Exelon’s Hydropower Reaches New Heights with Construction of State-of-the-Art Observatory
On a cloudy, stormy autumn evening,100 people showed up to a hydropower pumped storage facility to gaze at the stars. Though some may find it difficult to imagine just how hydropower and astronomy intersect, Exelon quickly realized the connection after the great turnout for its first stargazing event at the Muddy Run Recreational Park, a 700-acre park that surrounds Exelon’s 880-megawatt Pumped Storage Facility.
Exelon held the 2015 stargazing event after a request from a community member to take advantage of the site’s dark sky, a rarity in the Mid-Atlantic region. That evening, the area was under a tornado watch, but 100 community members and astronomy enthusiasts attended the event anyway, excited to hear from the expert presenters.
“Management saw that turnout and realized there was a real desire and passion in the area for this kind of event,” says Exelon Business Services Co.’s Assistant General Counsel H. Alfred Ryan. They quickly decided to hold the event annually. In the meantime, Exelon purchased telescopes and constructed a structure to house the equipment. Then the company decided to dream bigger.
In May 2017, Exelon began constructing the Muddy Run Observatory next to its visitor’s center using a vacant area that used to function as a helipad. Exelon recruited the help of land planners and architects, as well as the Rittenhouse Astronomical Society, one of the oldest astronomy clubs in the country, which helped determine the best design of the structure and determine the needed equipment. The project also involved building an amphitheater to provide a place for speakers.
The entire project was completed by August 2017, in time for a once-in-a-century solar eclipse. The observatory includes two state-of-the-art telescopes, cameras, computers and other equipment housed in two 14-foot motorized domes. The telescopes and domes are synchronized to track objects across the sky throughout the day or night. Images from one of the telescopes can be projected in real time to a screen in the amphitheater, allowing presenters to better explain night sky objects.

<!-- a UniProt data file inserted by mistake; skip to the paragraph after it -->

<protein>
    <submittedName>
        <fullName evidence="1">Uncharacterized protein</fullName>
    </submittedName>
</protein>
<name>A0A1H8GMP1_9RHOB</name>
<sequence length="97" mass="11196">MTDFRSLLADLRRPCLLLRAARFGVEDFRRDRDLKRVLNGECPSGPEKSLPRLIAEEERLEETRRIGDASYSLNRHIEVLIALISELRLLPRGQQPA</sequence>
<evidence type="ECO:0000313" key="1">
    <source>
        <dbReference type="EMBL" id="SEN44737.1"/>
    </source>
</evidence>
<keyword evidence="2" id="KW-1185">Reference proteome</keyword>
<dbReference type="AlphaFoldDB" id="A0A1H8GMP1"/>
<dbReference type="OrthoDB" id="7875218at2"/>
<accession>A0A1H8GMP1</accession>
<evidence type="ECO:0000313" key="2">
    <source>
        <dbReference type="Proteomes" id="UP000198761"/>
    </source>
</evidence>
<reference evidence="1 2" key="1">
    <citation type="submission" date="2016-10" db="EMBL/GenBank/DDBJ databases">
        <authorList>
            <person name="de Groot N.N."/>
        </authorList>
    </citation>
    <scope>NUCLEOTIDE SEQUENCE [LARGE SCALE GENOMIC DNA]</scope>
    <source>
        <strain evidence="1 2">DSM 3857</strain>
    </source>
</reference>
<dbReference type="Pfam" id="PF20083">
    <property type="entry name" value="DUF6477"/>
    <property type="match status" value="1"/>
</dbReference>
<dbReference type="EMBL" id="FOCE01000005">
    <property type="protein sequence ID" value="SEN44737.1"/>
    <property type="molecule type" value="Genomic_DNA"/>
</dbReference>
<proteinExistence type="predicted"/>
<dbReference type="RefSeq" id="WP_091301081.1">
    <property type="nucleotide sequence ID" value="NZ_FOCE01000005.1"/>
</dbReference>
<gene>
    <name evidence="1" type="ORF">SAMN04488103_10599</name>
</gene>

Today, the observatory opens to the public for stargazing every month from March to December, drawing hundreds of people on a cloudy evening and many more when the skies are clear. Each free event includes presentations by speakers who are local amateur astronomers, practicing astronomers and guest lecturers. Special events are held throughout the year, such as the annual Messier Marathon in March, the annual Perseid Meteor Shower in August, lunar and solar eclipses, winter solstice celebrations, planetary transits of the sun, and other unusual celestial occurrences. Since it opened in 2017, more than 6,000 people have visited the observatory.
The Rittenhouse Astronomical Society and two additional local astronomy groups have pitched in to help, providing presentations and volunteers for events. Exelon uses the amphitheater for free movie nights, where community members can watch family-oriented movies with hot chocolate and popcorn. Outside organizations can rent out the amphitheater for non-astronomical events such as live music.
Future plans include classes geared toward grade-school students on nature, energy production, and humans’ place in nature and the cosmos. It also plans on providing space for supervised research for advanced students, as well as classes on astrophotography, spectroscopy, and solar studies.
“Children are our future, and once they have a spark, they’ll take it with them the rest of their life,” says Larry Hubble with the Harford County Astronomical Society. “And one of these days, they’ll be the scientists.”
The Muddy Run Observatory is an above-and-beyond component to the recreational obligations of Exelon’s power facility. It’s part of the Muddy Run Recreational Park, which also includes a stocked 100-acre recreational lake, camping, hiking, boating, nature trails, playgrounds, a softball and baseball diamond, and one of the largest disc and soccer golf arrays in Pennsylvania.
The park also includes a visitor’s center located next to the new observatory. The center provides information and interactive displays of Exelon Generation’s Conowingo Dam and the Muddy Run Pumped Storage generating station on the Susquehanna River. It includes exhibits about the production of electrical energy using mechanical, wind turbine, and solar interactive displays.
The observatory takes Exelon’s commitment to giving back to its community to the next level, providing enthusiasts a place to learn about and view components of outer space often unseen in the bright lights of the busy East Coast.
Exelon’s efforts were honored by the National Hydropower Association, which awarded it with a 2019 Outstanding Stewards of America’s Waters award in the category of Recreational, Environmental, and Historical Enhancement.